Correct self-perception of your own IT defence

How companies rate their cybersecurity status
Correct self-perception of your own IT defence

By Thomas Krause

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It is well known that cyber criminals are constantly working on their arsenal of new attack methods. SMEs, large companies, authorities and, most recently, educational institutions – they all have to arm themselves against new attacks and know it. Can and do they do it too?

Defending complex new attacks in a timely manner requires new, more far-reaching cyber defense concepts that go beyond backups and endpoint protection.
Defending complex new attacks in a timely manner requires new, more far-reaching cyber defense concepts that go beyond backups and endpoint protection.

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A study by Cybersecurity Insiders on behalf of ForeNova among 236 IT experts in the USA and Canada from autumn 2022 shows how quickly and with which technologies companies react to attacks. The conclusion of the results of the survey also presented here: companies know the dangers , but often take too much time to recognize and defend against. If, for many of those surveyed, backups are the most efficient part of IT security, the question also arises: Are those responsible for cybersecurity already waging rearguard action or are they lulled by the deceptive security that attacks could not harm them anyway?

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There is agreement on one point in particular: the potential and actual victims have no illusions about the versatility and strength of cybercriminals. The frequency of attacks will increase: This is what 78 percent of the companies surveyed in the study expect. The ransomware, which is prominent in the media, is only one fear factor – albeit a relevant one. After all, 32 percent of the companies surveyed were actually victims of attempts at blackmail.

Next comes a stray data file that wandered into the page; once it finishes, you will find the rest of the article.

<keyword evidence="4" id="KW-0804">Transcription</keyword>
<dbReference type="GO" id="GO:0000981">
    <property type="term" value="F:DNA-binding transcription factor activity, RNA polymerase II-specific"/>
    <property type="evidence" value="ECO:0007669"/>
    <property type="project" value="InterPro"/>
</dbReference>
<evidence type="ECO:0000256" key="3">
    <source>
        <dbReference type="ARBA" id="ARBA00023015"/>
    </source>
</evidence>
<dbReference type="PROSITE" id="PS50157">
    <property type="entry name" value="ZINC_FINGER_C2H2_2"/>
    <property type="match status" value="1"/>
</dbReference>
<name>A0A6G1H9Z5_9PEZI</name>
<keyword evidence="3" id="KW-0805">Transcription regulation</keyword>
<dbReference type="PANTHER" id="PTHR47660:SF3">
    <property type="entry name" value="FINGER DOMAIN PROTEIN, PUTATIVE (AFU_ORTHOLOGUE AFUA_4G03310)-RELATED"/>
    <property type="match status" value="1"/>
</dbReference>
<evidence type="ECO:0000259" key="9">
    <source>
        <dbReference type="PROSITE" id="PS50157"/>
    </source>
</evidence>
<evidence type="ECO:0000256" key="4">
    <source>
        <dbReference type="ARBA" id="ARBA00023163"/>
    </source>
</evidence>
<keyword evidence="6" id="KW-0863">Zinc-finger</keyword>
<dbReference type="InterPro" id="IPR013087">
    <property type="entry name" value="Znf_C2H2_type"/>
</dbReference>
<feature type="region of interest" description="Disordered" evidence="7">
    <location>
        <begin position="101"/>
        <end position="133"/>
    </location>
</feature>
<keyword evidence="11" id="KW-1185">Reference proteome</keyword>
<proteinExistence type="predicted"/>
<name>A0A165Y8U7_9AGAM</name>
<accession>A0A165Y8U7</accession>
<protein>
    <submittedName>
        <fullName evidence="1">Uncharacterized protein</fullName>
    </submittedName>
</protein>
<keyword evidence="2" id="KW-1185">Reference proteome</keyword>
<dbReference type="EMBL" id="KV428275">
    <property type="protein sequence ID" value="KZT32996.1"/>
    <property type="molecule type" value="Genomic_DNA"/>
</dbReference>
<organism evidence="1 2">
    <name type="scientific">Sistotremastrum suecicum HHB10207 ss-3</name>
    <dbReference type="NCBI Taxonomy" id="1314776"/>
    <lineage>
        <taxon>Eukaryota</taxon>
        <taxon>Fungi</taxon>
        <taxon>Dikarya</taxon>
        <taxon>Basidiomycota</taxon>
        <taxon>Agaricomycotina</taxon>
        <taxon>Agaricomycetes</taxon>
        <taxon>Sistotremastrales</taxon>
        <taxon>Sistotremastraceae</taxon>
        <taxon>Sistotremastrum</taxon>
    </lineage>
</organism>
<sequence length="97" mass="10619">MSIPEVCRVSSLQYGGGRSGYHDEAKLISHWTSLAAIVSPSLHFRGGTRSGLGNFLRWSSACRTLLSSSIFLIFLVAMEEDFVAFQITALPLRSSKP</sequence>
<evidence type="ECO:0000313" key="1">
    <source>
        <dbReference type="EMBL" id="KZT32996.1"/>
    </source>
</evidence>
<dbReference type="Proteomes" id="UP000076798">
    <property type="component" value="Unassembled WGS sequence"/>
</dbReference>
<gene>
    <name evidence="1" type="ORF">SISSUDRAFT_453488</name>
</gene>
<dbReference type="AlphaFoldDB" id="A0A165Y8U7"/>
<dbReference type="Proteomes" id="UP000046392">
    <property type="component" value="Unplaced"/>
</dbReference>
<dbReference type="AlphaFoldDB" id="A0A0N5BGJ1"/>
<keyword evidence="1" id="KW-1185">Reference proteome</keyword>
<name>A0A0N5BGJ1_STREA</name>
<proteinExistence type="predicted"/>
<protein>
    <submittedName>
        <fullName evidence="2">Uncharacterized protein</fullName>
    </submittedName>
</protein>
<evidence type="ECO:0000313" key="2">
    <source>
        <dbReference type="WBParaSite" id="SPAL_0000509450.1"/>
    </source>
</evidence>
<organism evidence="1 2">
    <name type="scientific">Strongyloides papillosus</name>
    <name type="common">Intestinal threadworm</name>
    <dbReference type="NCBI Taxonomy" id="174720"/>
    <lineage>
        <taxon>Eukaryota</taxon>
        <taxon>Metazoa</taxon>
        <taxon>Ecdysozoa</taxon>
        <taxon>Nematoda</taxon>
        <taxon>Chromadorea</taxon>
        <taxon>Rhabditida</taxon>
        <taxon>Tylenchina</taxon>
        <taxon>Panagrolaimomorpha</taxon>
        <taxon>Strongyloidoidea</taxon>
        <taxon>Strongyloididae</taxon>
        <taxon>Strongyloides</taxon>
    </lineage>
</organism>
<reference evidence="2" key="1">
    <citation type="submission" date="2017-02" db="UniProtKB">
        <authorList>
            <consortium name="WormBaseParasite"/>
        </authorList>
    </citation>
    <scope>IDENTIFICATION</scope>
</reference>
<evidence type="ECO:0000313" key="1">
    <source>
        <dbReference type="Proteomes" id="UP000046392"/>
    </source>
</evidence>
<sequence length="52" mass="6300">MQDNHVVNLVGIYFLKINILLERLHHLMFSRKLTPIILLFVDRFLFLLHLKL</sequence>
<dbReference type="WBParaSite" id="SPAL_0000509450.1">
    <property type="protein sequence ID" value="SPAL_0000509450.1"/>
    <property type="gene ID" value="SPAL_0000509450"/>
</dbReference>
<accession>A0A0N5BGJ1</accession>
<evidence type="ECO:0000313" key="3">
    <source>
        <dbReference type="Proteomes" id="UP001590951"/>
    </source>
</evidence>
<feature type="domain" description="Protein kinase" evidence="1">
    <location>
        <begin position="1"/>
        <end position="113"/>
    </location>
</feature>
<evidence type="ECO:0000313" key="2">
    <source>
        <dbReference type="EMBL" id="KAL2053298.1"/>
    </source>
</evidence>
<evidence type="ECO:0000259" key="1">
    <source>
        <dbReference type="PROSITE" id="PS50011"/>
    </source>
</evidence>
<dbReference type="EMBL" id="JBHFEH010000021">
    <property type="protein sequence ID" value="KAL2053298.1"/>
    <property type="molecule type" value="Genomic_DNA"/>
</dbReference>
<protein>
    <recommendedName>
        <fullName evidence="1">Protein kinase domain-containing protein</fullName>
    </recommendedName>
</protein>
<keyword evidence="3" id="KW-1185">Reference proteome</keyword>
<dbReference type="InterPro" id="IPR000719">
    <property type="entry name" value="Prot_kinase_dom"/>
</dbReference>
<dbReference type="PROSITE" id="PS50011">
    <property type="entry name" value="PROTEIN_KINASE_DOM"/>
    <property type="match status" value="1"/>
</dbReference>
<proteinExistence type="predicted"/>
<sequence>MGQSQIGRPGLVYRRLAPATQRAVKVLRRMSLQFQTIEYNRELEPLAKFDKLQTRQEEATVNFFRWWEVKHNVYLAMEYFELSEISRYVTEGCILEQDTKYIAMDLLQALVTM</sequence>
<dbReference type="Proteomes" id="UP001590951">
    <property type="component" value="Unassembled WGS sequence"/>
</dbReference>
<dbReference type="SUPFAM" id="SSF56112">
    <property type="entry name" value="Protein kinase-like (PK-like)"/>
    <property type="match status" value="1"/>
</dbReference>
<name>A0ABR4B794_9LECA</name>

In addition, the study participants see themselves threatened from various sides: 77 percent of the IT experts consider economically motivated and organized cybercrime as the greatest danger. Obvious, because this builds on the possibilities and the competence of an organized network of professionals with the aim of making a profit. Right behind them are the opportunistic hackers (64 percent) who use simple methods to quickly find a vulnerability. State-funded attacks (48 percent) seem a bit further away to most of those involved. But not only these main suspects seem to be feared. Almost every third respondent thinks most likely of the frustrated or former owner, every fifth of hacktivists and 15 percent even of the competition. Twelve percent even see dissatisfied customers as the greatest danger, 22 percent careless employees.